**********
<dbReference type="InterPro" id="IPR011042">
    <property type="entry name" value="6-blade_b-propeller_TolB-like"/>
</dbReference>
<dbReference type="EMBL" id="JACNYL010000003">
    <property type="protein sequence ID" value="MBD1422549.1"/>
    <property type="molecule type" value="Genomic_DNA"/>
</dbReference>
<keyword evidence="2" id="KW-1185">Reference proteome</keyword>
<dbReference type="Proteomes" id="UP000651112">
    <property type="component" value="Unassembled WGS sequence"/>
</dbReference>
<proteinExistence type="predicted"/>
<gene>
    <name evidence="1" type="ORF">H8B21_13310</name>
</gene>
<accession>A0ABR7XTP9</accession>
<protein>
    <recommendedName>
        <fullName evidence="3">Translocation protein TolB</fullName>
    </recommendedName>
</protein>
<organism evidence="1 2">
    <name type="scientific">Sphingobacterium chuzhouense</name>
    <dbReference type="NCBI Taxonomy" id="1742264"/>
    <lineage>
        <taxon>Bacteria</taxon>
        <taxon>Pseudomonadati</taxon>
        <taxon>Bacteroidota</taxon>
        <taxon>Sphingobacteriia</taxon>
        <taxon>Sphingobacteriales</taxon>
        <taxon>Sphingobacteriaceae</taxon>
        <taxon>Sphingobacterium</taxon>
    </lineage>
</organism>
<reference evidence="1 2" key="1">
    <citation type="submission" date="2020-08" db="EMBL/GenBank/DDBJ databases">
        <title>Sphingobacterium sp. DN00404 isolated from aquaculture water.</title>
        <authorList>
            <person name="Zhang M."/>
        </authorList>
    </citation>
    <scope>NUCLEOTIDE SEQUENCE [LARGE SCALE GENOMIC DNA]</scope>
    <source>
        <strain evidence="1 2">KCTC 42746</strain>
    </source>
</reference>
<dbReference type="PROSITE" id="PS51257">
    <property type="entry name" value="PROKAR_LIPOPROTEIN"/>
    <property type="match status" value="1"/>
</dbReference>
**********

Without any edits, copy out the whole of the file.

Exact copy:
<dbReference type="InterPro" id="IPR011042">
    <property type="entry name" value="6-blade_b-propeller_TolB-like"/>
</dbReference>
<dbReference type="EMBL" id="JACNYL010000003">
    <property type="protein sequence ID" value="MBD1422549.1"/>
    <property type="molecule type" value="Genomic_DNA"/>
</dbReference>
<keyword evidence="2" id="KW-1185">Reference proteome</keyword>
<dbReference type="Proteomes" id="UP000651112">
    <property type="component" value="Unassembled WGS sequence"/>
</dbReference>
<proteinExistence type="predicted"/>
<gene>
    <name evidence="1" type="ORF">H8B21_13310</name>
</gene>
<accession>A0ABR7XTP9</accession>
<protein>
    <recommendedName>
        <fullName evidence="3">Translocation protein TolB</fullName>
    </recommendedName>
</protein>
<organism evidence="1 2">
    <name type="scientific">Sphingobacterium chuzhouense</name>
    <dbReference type="NCBI Taxonomy" id="1742264"/>
    <lineage>
        <taxon>Bacteria</taxon>
        <taxon>Pseudomonadati</taxon>
        <taxon>Bacteroidota</taxon>
        <taxon>Sphingobacteriia</taxon>
        <taxon>Sphingobacteriales</taxon>
        <taxon>Sphingobacteriaceae</taxon>
        <taxon>Sphingobacterium</taxon>
    </lineage>
</organism>
<reference evidence="1 2" key="1">
    <citation type="submission" date="2020-08" db="EMBL/GenBank/DDBJ databases">
        <title>Sphingobacterium sp. DN00404 isolated from aquaculture water.</title>
        <authorList>
            <person name="Zhang M."/>
        </authorList>
    </citation>
    <scope>NUCLEOTIDE SEQUENCE [LARGE SCALE GENOMIC DNA]</scope>
    <source>
        <strain evidence="1 2">KCTC 42746</strain>
    </source>
</reference>
<dbReference type="PROSITE" id="PS51257">
    <property type="entry name" value="PROKAR_LIPOPROTEIN"/>
    <property type="match status" value="1"/>
</dbReference>